• 27.075    10             27.305    30
  • 27.085    11             27.315    31
  • 27.105    12             27.325    32
  • 27.115    13             27.335    33
  • 27.125    14             27.345    34
  • 27.135    15             27.355    35
  • 27.155    16             27.365    36
  • 27.165    17             27.375    37
  • 27.175    18             27.385    38
  • 27.185    19             27.395    39
  • 27.205    20             27.405    40

Favorite Scanners: BC125AT

Another entry on our favorite scanners, past and present!

Today we look at the BC125AT
The BC125AT is the premier analog conventional scanner in Uniden’s line. While it does not work on digital or trunking systems it is a fantastic scanner for analog and conventional systems. It is a favorite for planewatchers and railfans due to it’s small size and large display. It comes with the rubber-duck style antenna and beltclip. It improves on the less expensive BC75XLT in that it supports alpha-tags and PL/DCS.

I spend a lot of time trackside or at airports and the BC125AT is almost always with me. I clip it to my camera strap and it works great. The small size really helps!

This also works in the old-fashioned “Banks & Channels” programming mode. It has 10 banks of 50 channels each totaling up to 500 available channels. If the newer modes of scanner programming confuses you then this might appeal to you.

I use Banks 1 and 2 for rail channels, I put them in AAR Channel positions,  for example AAR Channel 79 is in channel 79 on the scanner. I have a bank each for a few of the local airports and a couple for some local operations. I leave the last bank open to enter in anything I might want to listen to on a trip or event.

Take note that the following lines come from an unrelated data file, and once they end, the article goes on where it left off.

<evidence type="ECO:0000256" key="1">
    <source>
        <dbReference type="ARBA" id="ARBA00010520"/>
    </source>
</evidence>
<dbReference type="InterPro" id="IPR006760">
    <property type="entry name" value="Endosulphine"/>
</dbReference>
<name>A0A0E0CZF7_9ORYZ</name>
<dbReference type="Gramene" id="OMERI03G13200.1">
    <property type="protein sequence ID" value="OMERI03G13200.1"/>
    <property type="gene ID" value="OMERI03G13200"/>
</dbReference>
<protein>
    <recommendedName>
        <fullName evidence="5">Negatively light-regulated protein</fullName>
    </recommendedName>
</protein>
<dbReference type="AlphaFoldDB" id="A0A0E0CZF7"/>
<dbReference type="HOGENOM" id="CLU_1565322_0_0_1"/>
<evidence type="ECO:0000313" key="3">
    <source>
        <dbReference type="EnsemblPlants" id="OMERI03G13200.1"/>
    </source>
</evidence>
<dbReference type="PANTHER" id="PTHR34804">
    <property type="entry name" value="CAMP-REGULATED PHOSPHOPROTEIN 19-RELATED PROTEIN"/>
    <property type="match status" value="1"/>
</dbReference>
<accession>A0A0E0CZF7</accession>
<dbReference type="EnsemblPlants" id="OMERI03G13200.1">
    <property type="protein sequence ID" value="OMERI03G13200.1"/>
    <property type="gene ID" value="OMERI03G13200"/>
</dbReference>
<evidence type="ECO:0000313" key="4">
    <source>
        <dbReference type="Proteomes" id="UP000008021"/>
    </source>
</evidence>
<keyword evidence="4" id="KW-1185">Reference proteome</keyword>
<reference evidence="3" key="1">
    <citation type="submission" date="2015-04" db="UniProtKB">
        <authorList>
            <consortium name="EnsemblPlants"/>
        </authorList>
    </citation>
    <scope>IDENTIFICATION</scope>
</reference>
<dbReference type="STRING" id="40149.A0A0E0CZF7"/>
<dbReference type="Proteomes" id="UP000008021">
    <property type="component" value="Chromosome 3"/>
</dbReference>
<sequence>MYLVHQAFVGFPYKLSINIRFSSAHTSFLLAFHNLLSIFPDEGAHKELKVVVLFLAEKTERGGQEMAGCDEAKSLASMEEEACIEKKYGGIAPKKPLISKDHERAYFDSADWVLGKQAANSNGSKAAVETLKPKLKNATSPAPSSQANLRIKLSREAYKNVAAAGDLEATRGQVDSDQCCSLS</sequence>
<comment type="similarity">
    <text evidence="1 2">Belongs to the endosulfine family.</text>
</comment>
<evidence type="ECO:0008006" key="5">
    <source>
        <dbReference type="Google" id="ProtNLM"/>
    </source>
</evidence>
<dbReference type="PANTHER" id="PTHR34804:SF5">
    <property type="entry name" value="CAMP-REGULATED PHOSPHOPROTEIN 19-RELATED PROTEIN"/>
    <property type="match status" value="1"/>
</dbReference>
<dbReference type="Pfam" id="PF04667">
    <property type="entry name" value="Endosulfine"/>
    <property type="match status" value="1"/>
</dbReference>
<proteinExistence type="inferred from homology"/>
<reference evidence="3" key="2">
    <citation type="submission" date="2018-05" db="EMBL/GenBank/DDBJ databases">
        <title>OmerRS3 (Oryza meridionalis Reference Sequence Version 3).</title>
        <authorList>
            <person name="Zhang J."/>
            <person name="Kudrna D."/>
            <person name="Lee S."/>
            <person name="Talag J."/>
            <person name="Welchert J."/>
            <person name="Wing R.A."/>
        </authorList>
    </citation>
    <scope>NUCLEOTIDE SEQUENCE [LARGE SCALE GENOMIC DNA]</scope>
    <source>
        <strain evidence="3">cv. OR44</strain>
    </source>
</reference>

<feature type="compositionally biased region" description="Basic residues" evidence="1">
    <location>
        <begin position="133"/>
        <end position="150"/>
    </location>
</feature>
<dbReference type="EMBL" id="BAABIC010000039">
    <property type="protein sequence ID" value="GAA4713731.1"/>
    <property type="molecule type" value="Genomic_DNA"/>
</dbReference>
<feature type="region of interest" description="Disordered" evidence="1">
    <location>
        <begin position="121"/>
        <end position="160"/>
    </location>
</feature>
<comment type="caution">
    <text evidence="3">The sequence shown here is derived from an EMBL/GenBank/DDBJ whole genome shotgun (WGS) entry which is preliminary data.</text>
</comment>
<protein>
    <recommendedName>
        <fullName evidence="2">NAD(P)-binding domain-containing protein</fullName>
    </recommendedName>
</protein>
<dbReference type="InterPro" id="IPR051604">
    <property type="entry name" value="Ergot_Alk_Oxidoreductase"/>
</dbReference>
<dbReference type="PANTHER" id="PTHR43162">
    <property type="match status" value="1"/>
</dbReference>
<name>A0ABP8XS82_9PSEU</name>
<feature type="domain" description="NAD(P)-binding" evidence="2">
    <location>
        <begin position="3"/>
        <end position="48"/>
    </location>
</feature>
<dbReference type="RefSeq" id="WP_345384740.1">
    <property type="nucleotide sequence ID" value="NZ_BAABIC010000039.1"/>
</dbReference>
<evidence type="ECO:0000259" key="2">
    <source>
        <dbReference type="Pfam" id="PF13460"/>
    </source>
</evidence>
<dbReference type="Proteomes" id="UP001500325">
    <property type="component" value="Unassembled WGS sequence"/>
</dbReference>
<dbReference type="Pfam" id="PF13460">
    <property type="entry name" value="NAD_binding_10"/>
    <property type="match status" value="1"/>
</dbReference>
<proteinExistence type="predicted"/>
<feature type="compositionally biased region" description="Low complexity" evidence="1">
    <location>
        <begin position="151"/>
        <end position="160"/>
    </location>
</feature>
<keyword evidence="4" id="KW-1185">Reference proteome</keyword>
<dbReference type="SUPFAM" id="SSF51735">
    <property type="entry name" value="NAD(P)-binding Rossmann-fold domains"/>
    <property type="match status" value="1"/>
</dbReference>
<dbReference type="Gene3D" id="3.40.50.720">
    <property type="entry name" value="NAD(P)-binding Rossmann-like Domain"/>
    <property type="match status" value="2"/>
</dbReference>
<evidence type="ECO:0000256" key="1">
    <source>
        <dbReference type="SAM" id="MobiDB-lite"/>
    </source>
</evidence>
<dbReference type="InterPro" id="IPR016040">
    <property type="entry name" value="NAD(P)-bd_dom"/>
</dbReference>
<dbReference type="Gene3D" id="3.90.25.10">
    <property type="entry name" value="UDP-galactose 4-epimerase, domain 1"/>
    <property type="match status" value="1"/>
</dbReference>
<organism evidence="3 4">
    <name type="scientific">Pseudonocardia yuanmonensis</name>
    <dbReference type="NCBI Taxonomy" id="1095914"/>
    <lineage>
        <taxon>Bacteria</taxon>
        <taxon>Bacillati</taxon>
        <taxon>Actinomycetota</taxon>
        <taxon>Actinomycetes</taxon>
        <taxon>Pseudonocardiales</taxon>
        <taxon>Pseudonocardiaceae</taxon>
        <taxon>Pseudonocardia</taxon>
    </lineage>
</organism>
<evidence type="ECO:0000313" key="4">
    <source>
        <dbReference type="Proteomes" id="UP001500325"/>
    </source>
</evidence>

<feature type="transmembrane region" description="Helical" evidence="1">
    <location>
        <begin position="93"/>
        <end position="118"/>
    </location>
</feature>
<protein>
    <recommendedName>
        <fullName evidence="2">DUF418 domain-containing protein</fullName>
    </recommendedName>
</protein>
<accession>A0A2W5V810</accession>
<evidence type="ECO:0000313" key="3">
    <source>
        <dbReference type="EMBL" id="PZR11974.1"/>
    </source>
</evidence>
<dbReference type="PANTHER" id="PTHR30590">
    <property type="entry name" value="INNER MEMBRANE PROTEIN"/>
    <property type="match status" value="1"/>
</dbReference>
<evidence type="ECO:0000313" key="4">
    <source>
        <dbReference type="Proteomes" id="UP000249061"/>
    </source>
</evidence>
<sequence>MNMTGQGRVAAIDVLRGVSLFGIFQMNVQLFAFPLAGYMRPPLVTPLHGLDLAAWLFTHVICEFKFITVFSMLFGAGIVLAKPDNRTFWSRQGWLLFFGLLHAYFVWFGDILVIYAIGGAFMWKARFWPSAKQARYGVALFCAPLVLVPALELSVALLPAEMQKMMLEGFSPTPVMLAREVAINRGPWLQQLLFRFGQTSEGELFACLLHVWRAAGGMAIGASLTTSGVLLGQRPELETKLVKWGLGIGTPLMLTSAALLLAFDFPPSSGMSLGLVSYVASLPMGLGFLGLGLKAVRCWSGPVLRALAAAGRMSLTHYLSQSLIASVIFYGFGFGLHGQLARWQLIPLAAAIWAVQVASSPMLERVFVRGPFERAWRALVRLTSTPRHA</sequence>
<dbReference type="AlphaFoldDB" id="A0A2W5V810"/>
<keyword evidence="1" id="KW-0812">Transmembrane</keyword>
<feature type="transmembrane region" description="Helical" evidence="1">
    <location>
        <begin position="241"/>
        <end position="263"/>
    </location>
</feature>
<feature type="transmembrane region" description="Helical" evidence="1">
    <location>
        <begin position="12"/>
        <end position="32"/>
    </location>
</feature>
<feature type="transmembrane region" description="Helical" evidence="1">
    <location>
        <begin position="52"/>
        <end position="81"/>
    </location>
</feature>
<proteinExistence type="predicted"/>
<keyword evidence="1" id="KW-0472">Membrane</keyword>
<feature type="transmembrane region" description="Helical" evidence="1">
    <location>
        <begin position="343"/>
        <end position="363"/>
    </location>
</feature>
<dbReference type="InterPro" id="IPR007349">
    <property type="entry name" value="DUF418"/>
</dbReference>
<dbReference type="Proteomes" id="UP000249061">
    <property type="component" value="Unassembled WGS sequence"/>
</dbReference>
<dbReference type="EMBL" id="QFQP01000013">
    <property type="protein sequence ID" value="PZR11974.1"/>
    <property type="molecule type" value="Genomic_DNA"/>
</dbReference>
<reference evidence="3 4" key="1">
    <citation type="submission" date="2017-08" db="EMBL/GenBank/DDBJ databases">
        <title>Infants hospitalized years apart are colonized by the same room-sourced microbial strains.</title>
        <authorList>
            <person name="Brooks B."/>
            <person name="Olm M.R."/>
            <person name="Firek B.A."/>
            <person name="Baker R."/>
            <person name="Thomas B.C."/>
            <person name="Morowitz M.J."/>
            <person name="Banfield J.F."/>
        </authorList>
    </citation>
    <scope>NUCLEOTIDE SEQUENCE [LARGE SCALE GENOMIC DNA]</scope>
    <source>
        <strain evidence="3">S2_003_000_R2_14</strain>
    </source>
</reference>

The BC125AT uses regular or rechargeable AA batteries and can charge with the USB cable. Free programming software is available from Uniden or you can use the awesome ARC125 software from Butel for an even better experience.


Scanner Tip: Why doesn’t a charger come with my scanner?

Until recently most handheld scanners came with an AC wall charger/power supply and some even came with mobile power cords for the car. Newer models these days often do not. Why is that? Is Uniden or the others trying to save a buck here and there? Is there a conspiracy to sell more chargers?

Well, the answer is complicated and there are a couple reasons involved. The most important is that the various manufacturers are switching many portable devices, including scanners, to charge off of common USB devices. Since many different devices are going this route, like cell phones, headsets and others, scanner manufacturers are following suit. This lets consumers use a single charger with many devices. This is a good thing! Sure, scanner makers might save a buck or two here but so will you.

Another reason is regulatory. Some states have set up rules to govern consumer electronic devices including scanners and cell phones; USB charging is one way to comply with these rules.

By using USB to charge or power your scanner you can use any of the several chargers you likely already have at home. If you are reading this you almost certainly already have a USB charger. Don’t think so? How about the computer? If it has a USB port chances are it will charge your scanner just fine. Got a cell phone or tablet? Chances are it comes with a USB charger. The cable may be different but the USB charger will probably work with the scanner.

Newer scanners with USB usually come with the USB cable. This is used for both programming and charging. Older Uniden scanners, like the BCD396XT, have serial ports instead of USB and have non-USB charging ports. GRE & Whistler built scanners have either a direct USB port (like on the WS-1095) or serial ports (such as the older PSR500/PSR600)